Science is Society
Every year, AGU Fall Meeting unites >25,000 attendees from 100+ countries in the Earth and space sciences community to discuss findings, connect scientists from around the world, advance our profession and connect over our passion for the impact of science. It convenes thousands of researchers, scientists, educators, students, policymakers, science enthusiasts, journalists and communicators who are driven to better understand our planet and environment, and our role in preserving its future. It is a results-oriented gathering rooted in celebrating and advancing positive individual and collective outcomes.
That’s why Science is Society is the AGU Fall Meeting 2021 theme.
We need to share the research and knowledge that our community is building with the world so that we foster a sustainable environment for future generations.
- Science is decision-making. From where and how homes are built to mitigate risk from natural disasters to the development and transition to renewable energy systems, science must inform our choices.
- Science is understanding. We must convene diverse individuals across disciplines from around the world to identify challenges and develop equitable solutions.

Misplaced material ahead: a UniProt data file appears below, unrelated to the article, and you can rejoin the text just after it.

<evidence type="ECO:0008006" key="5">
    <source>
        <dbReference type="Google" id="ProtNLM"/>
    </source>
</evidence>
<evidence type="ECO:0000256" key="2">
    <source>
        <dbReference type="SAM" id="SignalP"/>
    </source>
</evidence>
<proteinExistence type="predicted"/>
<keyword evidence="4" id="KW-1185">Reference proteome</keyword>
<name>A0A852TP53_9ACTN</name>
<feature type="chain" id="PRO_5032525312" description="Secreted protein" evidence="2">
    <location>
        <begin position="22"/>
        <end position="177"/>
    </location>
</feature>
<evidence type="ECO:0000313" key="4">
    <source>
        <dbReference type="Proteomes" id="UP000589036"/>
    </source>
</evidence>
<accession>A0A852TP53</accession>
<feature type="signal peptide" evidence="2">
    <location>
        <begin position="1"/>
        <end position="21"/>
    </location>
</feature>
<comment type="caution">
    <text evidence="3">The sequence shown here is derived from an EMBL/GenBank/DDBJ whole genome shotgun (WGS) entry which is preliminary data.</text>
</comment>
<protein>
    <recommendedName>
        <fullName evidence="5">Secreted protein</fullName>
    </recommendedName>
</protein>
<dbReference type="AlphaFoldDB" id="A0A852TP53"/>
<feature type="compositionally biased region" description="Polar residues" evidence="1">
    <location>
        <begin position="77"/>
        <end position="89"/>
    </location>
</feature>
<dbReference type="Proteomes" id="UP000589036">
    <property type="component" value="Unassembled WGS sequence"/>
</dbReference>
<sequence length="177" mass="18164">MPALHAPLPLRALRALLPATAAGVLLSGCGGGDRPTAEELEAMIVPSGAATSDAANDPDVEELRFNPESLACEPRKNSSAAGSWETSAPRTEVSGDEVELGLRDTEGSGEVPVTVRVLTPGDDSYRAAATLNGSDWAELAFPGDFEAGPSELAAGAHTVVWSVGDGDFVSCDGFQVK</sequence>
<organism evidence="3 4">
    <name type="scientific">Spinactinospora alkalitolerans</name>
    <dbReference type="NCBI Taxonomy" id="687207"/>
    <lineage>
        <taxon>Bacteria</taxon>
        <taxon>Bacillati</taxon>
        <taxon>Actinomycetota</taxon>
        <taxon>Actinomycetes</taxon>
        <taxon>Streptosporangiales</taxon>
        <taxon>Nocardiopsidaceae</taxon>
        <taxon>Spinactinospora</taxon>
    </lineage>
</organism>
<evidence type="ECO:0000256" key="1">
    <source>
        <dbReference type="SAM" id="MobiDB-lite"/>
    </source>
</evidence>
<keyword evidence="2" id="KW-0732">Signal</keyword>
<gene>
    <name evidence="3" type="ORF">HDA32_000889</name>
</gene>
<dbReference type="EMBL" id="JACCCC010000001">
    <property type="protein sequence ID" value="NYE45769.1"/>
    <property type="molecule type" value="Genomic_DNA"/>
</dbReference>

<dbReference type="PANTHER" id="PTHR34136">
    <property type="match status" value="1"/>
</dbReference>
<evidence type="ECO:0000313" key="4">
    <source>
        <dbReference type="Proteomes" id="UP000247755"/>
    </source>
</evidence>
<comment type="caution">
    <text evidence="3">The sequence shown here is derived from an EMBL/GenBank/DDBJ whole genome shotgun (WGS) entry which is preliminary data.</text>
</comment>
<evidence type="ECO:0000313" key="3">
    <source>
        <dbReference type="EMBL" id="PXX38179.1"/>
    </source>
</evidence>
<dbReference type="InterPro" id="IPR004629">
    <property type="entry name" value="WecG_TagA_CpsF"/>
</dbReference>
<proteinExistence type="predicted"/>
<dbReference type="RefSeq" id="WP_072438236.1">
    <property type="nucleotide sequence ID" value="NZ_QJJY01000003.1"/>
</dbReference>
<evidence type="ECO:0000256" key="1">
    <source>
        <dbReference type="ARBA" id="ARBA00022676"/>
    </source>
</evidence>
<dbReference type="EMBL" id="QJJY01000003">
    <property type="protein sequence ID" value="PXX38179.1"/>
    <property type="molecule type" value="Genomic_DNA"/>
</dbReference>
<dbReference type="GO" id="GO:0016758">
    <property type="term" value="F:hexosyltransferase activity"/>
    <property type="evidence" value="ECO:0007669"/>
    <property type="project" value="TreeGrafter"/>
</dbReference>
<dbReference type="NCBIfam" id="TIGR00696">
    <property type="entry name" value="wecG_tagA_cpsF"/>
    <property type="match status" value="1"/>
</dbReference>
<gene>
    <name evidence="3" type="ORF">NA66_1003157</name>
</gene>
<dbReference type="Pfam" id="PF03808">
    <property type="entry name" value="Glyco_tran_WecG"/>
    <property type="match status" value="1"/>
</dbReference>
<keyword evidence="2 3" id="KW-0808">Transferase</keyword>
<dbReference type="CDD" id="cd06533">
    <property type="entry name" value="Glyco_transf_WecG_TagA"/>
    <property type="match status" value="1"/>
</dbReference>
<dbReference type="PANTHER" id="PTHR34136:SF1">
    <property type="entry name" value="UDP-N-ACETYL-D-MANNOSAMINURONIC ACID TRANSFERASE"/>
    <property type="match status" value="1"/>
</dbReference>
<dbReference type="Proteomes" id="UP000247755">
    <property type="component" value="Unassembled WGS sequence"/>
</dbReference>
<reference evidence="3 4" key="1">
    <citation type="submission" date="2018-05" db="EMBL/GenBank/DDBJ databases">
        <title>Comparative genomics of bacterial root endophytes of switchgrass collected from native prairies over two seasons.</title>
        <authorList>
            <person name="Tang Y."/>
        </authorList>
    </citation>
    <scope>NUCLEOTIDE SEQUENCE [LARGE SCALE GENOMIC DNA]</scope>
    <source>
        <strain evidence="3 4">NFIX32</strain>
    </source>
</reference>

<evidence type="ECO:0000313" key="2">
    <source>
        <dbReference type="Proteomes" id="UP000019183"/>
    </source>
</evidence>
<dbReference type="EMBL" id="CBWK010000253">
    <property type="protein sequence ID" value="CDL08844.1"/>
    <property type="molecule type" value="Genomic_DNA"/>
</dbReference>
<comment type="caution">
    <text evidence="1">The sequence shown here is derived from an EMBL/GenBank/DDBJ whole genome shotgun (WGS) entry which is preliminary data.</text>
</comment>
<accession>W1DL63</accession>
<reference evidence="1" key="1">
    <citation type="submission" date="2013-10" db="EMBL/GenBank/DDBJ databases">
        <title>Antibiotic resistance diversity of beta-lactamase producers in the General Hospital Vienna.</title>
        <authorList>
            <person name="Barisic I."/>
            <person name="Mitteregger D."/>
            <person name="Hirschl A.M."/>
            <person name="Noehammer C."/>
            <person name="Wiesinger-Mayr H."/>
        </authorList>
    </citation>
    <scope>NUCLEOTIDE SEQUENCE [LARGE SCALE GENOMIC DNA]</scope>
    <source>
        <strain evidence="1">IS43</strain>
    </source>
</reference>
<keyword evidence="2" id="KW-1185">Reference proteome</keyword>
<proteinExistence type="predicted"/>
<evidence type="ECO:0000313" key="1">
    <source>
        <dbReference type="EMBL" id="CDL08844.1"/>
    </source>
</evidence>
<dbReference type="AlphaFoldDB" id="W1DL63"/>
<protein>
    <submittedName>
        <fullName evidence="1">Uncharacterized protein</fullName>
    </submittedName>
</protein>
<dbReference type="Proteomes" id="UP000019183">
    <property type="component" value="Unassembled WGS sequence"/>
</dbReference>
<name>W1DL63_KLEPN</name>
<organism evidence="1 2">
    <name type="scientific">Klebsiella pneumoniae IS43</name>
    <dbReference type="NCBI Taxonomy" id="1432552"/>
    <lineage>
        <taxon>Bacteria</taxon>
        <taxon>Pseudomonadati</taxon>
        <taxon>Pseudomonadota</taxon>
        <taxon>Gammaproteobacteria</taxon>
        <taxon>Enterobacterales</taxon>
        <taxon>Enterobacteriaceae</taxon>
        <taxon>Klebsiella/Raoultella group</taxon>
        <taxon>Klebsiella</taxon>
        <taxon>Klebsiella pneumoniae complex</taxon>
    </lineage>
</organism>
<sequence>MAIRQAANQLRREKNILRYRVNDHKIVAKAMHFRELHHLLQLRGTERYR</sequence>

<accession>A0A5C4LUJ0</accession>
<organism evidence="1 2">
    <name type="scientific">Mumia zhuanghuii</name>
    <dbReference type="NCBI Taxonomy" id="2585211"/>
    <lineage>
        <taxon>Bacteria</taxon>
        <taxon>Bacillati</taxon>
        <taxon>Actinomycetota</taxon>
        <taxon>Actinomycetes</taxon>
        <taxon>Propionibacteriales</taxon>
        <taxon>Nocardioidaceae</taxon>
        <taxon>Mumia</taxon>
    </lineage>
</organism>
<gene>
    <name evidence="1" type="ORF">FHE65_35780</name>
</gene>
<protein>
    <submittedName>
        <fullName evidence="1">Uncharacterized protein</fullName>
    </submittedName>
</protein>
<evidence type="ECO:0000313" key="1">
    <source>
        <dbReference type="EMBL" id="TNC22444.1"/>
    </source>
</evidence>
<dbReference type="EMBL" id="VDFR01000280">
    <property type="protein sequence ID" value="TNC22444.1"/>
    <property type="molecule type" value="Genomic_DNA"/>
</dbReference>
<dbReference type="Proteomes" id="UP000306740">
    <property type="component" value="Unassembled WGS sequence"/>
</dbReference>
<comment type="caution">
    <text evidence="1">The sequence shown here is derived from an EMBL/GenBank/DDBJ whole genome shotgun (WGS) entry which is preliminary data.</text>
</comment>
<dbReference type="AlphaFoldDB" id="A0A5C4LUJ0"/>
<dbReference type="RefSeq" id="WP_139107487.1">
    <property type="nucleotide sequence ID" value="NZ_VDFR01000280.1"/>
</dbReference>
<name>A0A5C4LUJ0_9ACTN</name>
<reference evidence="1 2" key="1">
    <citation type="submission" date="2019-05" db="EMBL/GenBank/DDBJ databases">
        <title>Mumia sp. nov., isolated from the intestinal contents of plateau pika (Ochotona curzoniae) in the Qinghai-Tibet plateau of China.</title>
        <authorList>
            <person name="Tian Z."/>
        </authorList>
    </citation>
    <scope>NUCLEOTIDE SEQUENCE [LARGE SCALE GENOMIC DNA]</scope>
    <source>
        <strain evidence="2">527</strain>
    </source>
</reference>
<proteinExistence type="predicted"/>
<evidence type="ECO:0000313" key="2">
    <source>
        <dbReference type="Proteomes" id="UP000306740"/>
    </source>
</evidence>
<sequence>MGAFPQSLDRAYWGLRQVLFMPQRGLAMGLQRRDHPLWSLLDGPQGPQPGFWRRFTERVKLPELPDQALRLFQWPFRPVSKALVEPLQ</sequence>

- Science is disruptive. We need to be able to debate ideas in a safe and welcoming environment so that we keep thinking bigger, broader and better.
- Science is personal. Each one of us is motivated to do our work for different reasons, which we’ll highlight throughout the year.
- Science is a community. Even though we have our own personal motivations, we must work together to be advocates and supporters of the research that informs our decisions and is integral to our success in creating a better world.
About the Theme
There are few fields that truly have an impact on affect and effect our planet as much as the Earth and space sciences. Throughout AGU’s 100+ year history, our members have determined Earth’s age; discovered its inner core; identified the mid-ocean ridges; observed the Van Allen Belts; and proved human-induced climate change.
We are proud of the work our community continues to do to measure, model and understand Earth and space systems from the molecular to the planetary scale, and the way this work opens new doors for further discovery and solutions in AGU’s next century.